Minichamps MIN122090069 2009 Ducati Desmosedici GP9 Team Marlboro MotoGP Bike - Nicky Hayden (1:12 Scale)
"I'm leaving here in a really positive mood and looking forward to Motegi."
- Nicky Hayden, commenting on his battered condition after the Qatar GP, 2009
Ducati abandoned the Grand Prix racing scene at the start of the 1970s. For many years the 500 class was essentially a class for two-stroke motorcycles, an engineering technology that was far removed from the four-stroke road-going machines sold by Ducati. Technical rules changed in 2002, giving priority to four-stroke machinery and turning the 500 class of World Road Racing into the MotoGP Championship. This convinced Ducati to make a much-awaited return to the track in the new MotoGP class.
Ducati history is classically based on L-twin engines, using desmodromic valve technology. Initially, Ducati considered the possibility of creating a MotoGP 'super-twin', taking advantage of the MotoGP regulations that give twin-cylinder machines a considerable weight reduction over four, five or six-cylinder bikes. However, analysis indicated that a twin-cylinder engine would not have been able to produce the required amount of power, more than 230 hp (170 kW), without excessively increasing the number of revs. A twin would have had to rev at over 17000 rpm, but this would require a very short stroke and a very large bore, as a result producing possible combustion problems.
The basis of the design of the Desmosedici engine therefore is two classical Ducati L-Twins next to each other, making a Double L Twin with two-cylinder Stroking at the same time (also called Twin Pulse). With four valves per cylinder, the total number of valves is sixteen - Desmosedici means desmodromic distribution with sixteen valves shortened in Italian.
Design had started in 2001, the bike was unveiled at the 2002 Italian GP at Mugello, for use in the following seasons MotoGP World Championship. Vittoriano Guareschi, the Ducati Corse test-rider, followed every phase of the Desmosedici's development process from early testing to track debut and the project's evolution. In 2007, Ducati's pilot Casey Stoner, riding a Desmosedici, obtained Ducati's first MotoGP World Championship Title.
The GP9 was Ducati's entry for the 2009 MotoGP World Championship. Ducati began testing it on track prior to May 2008.On June 9th, 2008, Ducati publicly rolled out the Desmosedici GP9 for testing at Circuit de Catalunya.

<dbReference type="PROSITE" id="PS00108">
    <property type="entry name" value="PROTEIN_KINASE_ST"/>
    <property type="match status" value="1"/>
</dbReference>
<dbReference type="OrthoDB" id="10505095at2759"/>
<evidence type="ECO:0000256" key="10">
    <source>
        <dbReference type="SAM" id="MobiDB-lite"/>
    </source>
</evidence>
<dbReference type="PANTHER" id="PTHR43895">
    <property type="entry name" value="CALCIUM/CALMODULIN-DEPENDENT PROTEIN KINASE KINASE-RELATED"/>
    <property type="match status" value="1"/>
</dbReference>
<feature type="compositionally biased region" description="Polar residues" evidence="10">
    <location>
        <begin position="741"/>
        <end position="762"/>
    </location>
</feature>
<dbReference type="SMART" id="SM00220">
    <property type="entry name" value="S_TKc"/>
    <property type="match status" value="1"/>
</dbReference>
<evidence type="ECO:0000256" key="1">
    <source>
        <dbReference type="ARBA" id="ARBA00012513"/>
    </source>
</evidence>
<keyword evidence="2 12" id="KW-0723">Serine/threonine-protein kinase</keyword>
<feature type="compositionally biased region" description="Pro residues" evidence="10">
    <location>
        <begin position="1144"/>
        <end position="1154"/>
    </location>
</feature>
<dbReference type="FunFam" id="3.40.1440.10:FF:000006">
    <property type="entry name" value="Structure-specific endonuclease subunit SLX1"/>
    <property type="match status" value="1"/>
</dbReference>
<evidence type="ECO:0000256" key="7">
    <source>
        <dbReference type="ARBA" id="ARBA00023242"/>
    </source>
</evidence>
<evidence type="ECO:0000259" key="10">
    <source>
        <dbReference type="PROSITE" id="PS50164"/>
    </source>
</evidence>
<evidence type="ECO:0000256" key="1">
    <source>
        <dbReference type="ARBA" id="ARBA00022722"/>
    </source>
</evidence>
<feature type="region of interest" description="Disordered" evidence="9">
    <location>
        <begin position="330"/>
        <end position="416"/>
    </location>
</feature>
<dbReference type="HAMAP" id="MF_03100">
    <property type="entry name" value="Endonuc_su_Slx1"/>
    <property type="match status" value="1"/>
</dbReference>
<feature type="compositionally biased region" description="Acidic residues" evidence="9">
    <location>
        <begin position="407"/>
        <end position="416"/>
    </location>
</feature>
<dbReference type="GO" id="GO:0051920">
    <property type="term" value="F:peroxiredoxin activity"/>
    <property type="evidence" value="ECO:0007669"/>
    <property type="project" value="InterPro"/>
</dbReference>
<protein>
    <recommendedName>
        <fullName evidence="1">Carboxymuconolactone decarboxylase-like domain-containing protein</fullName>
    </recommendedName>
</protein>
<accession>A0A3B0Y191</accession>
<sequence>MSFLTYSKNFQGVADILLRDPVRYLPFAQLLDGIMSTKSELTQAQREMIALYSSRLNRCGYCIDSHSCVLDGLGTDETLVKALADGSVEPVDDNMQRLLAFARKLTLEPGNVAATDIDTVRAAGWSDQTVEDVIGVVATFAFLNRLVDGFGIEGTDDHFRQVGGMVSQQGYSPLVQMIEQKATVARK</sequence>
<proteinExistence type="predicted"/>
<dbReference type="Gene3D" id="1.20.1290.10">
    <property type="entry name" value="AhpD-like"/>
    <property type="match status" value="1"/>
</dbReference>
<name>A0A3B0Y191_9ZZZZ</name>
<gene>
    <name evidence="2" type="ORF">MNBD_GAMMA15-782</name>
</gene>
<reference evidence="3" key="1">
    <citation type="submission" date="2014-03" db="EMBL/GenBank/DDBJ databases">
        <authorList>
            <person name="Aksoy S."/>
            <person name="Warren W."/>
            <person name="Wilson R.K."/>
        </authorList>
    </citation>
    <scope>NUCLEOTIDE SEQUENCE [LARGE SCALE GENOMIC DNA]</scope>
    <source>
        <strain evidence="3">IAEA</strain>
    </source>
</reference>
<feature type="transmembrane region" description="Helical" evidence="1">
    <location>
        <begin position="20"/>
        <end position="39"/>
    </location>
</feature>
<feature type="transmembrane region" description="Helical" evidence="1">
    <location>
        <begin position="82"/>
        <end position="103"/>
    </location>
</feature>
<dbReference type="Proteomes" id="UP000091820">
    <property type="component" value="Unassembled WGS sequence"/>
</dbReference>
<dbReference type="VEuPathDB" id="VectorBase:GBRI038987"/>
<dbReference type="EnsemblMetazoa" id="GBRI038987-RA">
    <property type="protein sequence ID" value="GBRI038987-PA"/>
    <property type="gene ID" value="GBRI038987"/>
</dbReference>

A distinctive feature of GP9 is its carbon fibre chassis, representing a departure from Ducati's traditional steel trellis chassis. Although carbon fibre chassis were tried in mid 1980s, currently no other MotoGP racing team uses them. The GP9 reached a speed of 348 km/h in the fifth round of the MotoGP championship at Mugello.
Pictured here is a 1:12 scale replic aof a 2009 Ducati Desmosedici GP9 Team Marlboro MotoGP Bike driven by Nicky Hayden. This gorgeous replica features a working suspension and removable fairings that reveals an extremely detailed engine. Also includes a detachable kickstand. Sold Out!
Length: 7 inches
Height: 3.50 inches
Release Date: July 2010
Historical Account: "On to Ducati" - During preseason testing, Hayden was plagued with problems and routinely finished mid-pack or lower with his new mount, the Ducati Desmosedici GP09. His major complaint was that the GP09 was "pumping" during corner exits leading to problems with grip. These problems continued throughout preseason testing.
During qualifying at the season opener at the Qatar GP, Hayden suffered back and chest injuries in a major crash. Battered and bruised, Hayden finished 12th in the rain-delayed race just behind former team mate Pedrosa. Despite the setbacks, Hayden seemed optimistic about the results saying "I'm leaving here in a really positive mood and looking forward to Motegi."
However, only further disappointment lay in wait for Hayden at Motegi. The Ducati rider had never ridden the bike in the rain and qualified 12th. Then, during the opening lap of the race Hayden was taken out by rookie Yuki Takahashi who plowed through Hayden from the rear. As a result Hayden did not finish the race and slipped further down the standings.
The Jerez GP saw Hayden qualify 16th and finish 15th. On August 30th, 2009, Hayden finished 3rd at Indianapolis.
Hayden finished the 2009 MotoGP championship in 13th place (out of 18), his worst result in 7 years of racing MotoGP. His championship campaign was marked by remarkable misfortune, being speared off the track on three different occasions, resulting in no point scoring races. Yuki Takahashi, Alex De Angelis and Jorge Lorenzo crashed into him at Motegi, Misano and Phillip Island respectively.